08 January 2014, News Wires – The pace of US oil production growth will begin to slow in 2015, even as global demand continues to rise, allowing OPEC to pump more crude for the first time in three years, the US government said according to a report.
In its first projections for 2015, the US Energy Information Administration said US output will rise by 9% or 750,000 barrels per day next year to reach 9.3 million bpd, the highest in 43 years, Reuters reported.
That rate may seem heady but is less than the breakneck 1 million bpd growth seen last year and forecast for 2014, the result of the biggest oil boom in a generation as fracking and horizontal drilling technologies make millions of barrels in domestic onshore oil reserves more accessible.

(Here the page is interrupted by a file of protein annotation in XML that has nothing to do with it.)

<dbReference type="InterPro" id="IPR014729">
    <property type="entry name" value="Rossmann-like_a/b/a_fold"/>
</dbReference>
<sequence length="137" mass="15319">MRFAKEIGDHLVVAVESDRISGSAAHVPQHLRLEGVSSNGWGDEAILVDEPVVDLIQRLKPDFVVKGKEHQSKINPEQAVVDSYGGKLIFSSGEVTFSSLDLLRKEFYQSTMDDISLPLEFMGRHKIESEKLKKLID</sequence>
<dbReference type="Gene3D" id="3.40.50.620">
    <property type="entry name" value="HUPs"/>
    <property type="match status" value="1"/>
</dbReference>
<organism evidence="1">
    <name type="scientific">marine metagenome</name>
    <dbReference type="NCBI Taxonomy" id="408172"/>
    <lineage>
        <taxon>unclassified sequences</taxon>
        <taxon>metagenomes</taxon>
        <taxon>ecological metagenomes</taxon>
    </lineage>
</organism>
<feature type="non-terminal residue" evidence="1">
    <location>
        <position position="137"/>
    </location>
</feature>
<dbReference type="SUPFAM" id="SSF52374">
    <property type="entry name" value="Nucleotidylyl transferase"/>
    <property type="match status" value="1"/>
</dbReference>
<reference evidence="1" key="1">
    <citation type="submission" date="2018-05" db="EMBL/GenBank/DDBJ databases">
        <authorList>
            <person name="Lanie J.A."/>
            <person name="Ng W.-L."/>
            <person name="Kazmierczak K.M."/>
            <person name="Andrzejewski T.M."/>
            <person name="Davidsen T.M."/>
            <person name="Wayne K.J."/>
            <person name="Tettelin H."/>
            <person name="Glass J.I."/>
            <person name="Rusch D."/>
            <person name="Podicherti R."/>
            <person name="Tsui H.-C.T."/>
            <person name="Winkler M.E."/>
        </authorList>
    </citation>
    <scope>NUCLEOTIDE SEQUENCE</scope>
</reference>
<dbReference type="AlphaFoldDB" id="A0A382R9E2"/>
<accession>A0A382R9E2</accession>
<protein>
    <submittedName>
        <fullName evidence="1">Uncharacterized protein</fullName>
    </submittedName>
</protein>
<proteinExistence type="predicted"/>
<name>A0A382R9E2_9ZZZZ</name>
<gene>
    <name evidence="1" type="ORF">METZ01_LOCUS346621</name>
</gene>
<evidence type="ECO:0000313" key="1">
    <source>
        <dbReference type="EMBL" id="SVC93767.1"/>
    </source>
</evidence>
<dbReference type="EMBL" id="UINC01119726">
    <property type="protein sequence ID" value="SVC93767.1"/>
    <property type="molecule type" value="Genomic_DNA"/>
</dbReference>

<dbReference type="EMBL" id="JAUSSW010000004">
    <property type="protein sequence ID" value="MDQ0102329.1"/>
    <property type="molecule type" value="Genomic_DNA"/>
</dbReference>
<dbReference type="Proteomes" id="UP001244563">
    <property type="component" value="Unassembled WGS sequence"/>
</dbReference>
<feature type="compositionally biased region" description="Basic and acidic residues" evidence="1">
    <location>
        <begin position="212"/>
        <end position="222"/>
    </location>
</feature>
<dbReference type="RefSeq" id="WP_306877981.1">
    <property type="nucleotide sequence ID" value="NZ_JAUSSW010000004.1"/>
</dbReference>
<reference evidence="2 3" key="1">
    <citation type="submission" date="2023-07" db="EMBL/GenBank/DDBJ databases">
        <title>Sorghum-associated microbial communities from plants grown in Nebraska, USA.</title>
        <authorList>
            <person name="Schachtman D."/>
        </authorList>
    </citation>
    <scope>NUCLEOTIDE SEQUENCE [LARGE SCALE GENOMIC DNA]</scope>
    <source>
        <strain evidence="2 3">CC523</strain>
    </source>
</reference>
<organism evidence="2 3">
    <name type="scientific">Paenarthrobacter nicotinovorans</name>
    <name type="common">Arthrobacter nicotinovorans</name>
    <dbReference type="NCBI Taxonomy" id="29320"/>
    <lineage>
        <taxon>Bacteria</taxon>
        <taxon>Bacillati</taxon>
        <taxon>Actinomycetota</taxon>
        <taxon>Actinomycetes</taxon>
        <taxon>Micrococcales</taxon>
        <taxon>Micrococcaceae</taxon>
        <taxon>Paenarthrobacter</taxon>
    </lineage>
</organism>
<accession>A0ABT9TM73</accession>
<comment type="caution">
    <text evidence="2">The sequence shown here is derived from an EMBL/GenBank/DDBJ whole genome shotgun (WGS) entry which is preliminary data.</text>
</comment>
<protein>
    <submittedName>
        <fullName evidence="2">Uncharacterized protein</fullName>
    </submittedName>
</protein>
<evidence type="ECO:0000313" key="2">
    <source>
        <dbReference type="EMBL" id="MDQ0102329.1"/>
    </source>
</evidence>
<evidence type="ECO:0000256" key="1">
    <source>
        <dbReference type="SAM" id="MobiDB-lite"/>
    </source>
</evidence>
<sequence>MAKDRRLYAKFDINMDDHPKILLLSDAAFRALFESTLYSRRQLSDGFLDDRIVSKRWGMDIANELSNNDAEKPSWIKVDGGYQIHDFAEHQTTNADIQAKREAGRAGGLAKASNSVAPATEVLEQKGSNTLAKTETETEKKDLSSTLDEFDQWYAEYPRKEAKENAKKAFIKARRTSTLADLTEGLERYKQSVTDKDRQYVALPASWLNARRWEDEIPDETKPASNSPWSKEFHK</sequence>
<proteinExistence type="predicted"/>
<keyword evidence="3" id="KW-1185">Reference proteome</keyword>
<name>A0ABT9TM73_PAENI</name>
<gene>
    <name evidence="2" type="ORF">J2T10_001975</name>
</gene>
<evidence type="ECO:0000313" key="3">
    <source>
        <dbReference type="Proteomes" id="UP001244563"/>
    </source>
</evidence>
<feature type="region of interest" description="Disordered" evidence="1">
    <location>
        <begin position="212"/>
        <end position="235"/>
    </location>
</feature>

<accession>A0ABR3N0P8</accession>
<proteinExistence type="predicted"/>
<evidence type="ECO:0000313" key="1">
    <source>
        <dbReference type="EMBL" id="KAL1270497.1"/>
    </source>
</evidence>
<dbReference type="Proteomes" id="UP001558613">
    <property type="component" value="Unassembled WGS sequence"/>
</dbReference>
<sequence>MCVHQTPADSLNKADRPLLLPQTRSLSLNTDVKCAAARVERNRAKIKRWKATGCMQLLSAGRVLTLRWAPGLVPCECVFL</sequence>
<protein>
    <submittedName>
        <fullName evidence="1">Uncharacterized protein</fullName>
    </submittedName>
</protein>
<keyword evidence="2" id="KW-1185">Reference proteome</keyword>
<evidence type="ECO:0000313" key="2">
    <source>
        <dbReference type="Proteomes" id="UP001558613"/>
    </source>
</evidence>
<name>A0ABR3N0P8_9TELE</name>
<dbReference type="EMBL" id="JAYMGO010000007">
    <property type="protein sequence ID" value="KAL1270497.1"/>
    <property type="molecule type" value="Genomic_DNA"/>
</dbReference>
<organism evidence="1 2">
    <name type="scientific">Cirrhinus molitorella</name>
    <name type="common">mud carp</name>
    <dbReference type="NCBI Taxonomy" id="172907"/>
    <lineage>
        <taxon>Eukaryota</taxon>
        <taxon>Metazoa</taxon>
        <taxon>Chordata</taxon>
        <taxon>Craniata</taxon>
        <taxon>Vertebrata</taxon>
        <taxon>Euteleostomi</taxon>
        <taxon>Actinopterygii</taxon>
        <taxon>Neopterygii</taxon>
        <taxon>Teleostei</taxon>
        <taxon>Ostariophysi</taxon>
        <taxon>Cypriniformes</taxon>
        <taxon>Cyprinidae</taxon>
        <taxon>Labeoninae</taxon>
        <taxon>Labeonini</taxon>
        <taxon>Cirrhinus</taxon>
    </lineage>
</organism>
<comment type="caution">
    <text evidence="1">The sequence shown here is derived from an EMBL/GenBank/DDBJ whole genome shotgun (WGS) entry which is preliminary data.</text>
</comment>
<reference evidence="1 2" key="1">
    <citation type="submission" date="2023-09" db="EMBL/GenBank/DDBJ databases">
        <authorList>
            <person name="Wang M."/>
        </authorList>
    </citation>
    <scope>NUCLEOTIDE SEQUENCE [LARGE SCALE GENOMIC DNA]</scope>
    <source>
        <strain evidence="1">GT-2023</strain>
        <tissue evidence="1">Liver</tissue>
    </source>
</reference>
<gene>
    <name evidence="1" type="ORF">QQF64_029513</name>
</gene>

US natural gas production was forecast to hit a fifth consecutive annual record high in 2015, while net imports of the fuel next year will drop to their lowest in nearly 30 years as output from shale fields grows, the news wire said.
In its January Short-Term Energy Outlook, the EIA said it expected marketed natural gas production in 2014 to rise 1.45 billion cubic feet per day, or 2.% from 2013’s estimated record-high levels, to 71.66 bcf per day, Reuters reported.
EIA also forecast production will increase again in 2015 to 72.58 bcf per day, up about 1.3% from its 2014 forecast.
The data arm of the US Department of Energy, like many other analysts, has consistently underestimated the scale of the US shale oil boom and these estimates may yet prove low, analysts said.
The agency forecast global benchmark Brent crude oil prices at an average $101.58 a barrel in 2015, down from $105.42 a barrel this year.
In the monthly report, EIA revised non-OPEC oil production for 2014 up 140,000 bpd from previous forecasts, to 56.1 million bpd.
The forecast for OPEC output was revised 150,000 bpd higher to 35.4 million bpd.